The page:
- Wouldn't you vote this job? Phot by Hank Sims
Here are the facts of the matter, as best as they can be ascertained.
Michael Fennell, a member of the board of directors of the Manila Community Services District (MCSD), was elected to a two-year term of office in 2007. However, his seat will not be up for election again this November. Instead, following decisions by the MCSD and the county elections department, he will be allowed to serve until 2011 if he so wishes.
Strange stuff, and of questionable legality, but whether it's the work of a shadowy conspiracy or just a massive cockup depends a lot on where you happen to stand in the quarrelsome world of Manila politics.
"My feeling is that somebody wanted to keep [the current] quorum," says Dendra Dengler, a former member of the district's board of directors. "I don't know who ... but someone."
With means, motive and perpetrators still unknown, though, a very reasonable case could still be made that the current strange state of affairs -- an official elected for two years unilaterally given another two years, without the approval of voters -- was purely the result of confusion and a failure of communication between MCSD management and the county elections department reaching back at least to the 2007 election.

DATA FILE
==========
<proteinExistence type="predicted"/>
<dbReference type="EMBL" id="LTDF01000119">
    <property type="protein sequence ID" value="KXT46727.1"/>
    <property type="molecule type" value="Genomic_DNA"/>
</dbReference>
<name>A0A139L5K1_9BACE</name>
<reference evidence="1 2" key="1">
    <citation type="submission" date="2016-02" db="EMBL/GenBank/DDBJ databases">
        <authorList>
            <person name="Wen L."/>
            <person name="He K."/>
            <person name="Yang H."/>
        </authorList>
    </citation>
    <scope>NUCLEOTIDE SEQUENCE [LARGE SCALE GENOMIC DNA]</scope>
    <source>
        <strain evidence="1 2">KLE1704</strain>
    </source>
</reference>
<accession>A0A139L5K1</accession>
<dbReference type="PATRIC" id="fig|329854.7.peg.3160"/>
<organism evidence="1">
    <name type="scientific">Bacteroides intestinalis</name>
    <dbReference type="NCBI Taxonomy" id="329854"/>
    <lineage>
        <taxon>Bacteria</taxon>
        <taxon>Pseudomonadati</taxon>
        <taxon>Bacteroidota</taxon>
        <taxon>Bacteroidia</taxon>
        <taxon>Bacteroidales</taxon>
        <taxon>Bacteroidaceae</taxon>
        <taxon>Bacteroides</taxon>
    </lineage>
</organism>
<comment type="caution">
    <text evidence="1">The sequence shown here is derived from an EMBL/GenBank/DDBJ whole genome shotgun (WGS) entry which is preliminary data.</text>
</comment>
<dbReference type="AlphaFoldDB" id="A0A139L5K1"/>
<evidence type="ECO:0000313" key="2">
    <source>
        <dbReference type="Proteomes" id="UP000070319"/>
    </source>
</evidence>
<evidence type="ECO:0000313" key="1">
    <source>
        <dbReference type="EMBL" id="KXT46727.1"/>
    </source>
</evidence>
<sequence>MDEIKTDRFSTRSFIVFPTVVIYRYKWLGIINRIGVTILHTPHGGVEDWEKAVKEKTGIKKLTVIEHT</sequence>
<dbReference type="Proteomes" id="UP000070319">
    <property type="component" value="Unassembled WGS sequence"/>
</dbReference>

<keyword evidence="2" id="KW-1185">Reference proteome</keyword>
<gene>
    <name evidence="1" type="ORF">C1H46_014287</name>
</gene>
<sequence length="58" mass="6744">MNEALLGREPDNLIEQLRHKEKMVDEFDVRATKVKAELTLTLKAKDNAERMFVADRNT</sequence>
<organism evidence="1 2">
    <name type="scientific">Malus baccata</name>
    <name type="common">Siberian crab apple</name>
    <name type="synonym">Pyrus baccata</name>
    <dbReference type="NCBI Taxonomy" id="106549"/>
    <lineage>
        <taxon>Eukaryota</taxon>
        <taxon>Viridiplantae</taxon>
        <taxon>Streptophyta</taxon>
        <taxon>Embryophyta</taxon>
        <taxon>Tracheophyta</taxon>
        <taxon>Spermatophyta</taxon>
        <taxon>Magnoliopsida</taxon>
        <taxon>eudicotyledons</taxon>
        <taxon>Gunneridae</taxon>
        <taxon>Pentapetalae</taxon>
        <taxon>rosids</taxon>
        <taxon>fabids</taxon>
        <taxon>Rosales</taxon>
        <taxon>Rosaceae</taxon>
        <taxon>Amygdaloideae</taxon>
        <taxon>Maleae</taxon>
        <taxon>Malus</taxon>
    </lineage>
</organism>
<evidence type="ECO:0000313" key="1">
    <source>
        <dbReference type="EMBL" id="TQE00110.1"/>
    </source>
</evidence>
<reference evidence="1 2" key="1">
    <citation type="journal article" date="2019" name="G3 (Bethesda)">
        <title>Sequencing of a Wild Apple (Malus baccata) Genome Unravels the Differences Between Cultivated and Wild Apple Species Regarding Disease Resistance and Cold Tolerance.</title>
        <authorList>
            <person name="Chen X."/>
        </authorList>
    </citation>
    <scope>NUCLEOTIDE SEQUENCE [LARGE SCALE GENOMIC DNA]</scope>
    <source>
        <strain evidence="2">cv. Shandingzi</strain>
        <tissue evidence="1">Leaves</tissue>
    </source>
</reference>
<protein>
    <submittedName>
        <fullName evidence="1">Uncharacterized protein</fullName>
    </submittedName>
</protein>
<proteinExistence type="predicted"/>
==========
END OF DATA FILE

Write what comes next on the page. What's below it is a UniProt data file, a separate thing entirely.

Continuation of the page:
There were four seats on the district's board of directors on the November 2007 ballot. Because of resignations, two of the seats listed were for two-year terms. The other two were for four-year terms. The county elections department had earlier sent a preliminary draft of this ballot to Mark Dubrow, then the district's interim general manager, and Dubrow gave it the OK. In contested elections, Michael Fennell and Shelley Lima were elected to the two-year seats and Joy Dellas and Dan Ihara were elected to the four-year seats. The four winners had run together in a slate campaign.